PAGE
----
Christopher Titmuss Dharma Blog

A Buddhist Perspective

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love

First Five Sonnets by William Shakespeare – the Buddha of the Heart. With a brief explanation of the meaning of these Sonnets on beauty and love

At the age of 14, I played in the class at school the part of Brutus in Caesar, one of the 37 plays of William Shakespeare. It was my first introduction to the playwright making a long-lasting impression. Brutus, a politician and orator, engaged in the plot to assassinate Caesar. The following year, I quit the John Fisher Roman Catholic School in Purley, Surrey, England to get a job and taste a new kind of independence. I never missed school except for the English literature class studying the bard of Britain. Continue reading 



Loving Kindness Meditation. On Tears and Terror in a European War Zone

Russian tanks entered Ukraine, population 44 million, second largest country in Europe, after Russia, at 3.55 am (CET) on Thursday 24 February 2022. 

Friday evening, 25 February 2022 via Zoom.  I offered a 30-minute a guided meditation for an international group of meditators. I spoke two or three sentences and then paused for around 30 seconds before making another contribution. This is an edited version of the meditation with some adaption. Continue reading 



The Intimacy of the Spiritual Path and the Goal. The Significance of Trust in the Process

The text below comes from a transcription, editing of text and adaption of a Zoom talk on the theme. Talk given on 27 November 2021. Mindful Space in Israel organised the Zoom teaching sessions. Four 60-minute sessions with talk, Q and A, guided meditations on first link of Noble Eightfold Path. on Saturday 8 January 2022. All are welcome. See link below to register. Continue reading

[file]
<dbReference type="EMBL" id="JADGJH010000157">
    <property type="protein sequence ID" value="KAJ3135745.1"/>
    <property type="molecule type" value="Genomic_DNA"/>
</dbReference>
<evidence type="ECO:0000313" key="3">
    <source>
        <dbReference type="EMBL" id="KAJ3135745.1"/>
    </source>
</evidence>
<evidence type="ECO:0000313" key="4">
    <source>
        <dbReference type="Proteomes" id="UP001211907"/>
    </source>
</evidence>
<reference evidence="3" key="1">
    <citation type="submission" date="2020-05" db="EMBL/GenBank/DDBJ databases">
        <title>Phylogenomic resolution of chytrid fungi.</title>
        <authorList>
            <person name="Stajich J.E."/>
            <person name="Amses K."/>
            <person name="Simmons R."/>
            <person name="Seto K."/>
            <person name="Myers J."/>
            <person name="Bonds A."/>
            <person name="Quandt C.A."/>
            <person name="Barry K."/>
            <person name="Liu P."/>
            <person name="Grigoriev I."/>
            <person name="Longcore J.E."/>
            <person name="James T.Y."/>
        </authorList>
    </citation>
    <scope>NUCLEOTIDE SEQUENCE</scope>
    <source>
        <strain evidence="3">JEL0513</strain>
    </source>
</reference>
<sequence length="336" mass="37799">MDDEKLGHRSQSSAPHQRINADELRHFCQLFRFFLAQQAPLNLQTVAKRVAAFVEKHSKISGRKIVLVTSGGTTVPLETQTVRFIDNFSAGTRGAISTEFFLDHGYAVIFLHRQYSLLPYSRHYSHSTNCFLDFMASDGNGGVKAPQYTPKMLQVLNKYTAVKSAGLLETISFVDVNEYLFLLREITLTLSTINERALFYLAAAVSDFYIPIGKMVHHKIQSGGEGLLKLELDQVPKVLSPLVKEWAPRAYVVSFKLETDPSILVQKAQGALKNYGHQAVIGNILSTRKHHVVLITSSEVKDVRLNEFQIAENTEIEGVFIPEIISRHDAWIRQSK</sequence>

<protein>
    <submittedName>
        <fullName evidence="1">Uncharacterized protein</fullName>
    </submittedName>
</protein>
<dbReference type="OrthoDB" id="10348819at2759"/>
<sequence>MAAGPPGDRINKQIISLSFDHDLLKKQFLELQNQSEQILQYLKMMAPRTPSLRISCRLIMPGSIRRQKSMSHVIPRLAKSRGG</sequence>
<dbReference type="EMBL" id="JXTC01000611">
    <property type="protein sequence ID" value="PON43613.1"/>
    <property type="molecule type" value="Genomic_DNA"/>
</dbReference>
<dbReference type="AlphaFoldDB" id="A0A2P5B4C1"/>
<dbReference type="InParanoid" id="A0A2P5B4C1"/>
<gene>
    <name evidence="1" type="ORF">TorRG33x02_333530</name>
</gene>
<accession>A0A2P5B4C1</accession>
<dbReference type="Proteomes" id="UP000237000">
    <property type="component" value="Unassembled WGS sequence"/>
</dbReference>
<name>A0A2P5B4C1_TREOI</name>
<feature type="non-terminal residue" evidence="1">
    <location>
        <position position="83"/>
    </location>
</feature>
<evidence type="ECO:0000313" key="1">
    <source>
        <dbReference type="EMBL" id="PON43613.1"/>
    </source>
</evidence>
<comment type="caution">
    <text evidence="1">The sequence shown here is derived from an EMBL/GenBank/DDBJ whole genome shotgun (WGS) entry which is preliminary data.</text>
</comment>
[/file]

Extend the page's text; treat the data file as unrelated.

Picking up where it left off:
CAN LOVE REVEAL ULTIMATE REALITY? Zoom. Sangha Live. 20.00-21.30. CET (19.00 – 20.30. UK time). Sunday 19 December 2021

We know the cost to the reality of life through deprivation of love. Human beings, other sentient creatures and all of life suffers through withdrawal of love, abuse and violence.

Science has eliminated love from its analysis of reality. Science perceives reality through the limited constructs of the mind. You will rarely find the word love in scientific textbooks. We cannot know ultimate reality though highlighting the mind and dismissing the heart or vice-versa.

The Buddha made frequent reference to metta with its three-fold meaning of love, kindness and friendship according to context. He made powerful statements on love – Metta is a Brahma Vihara (literally Abiding/Dwelling  with/in God).

Continue reading 




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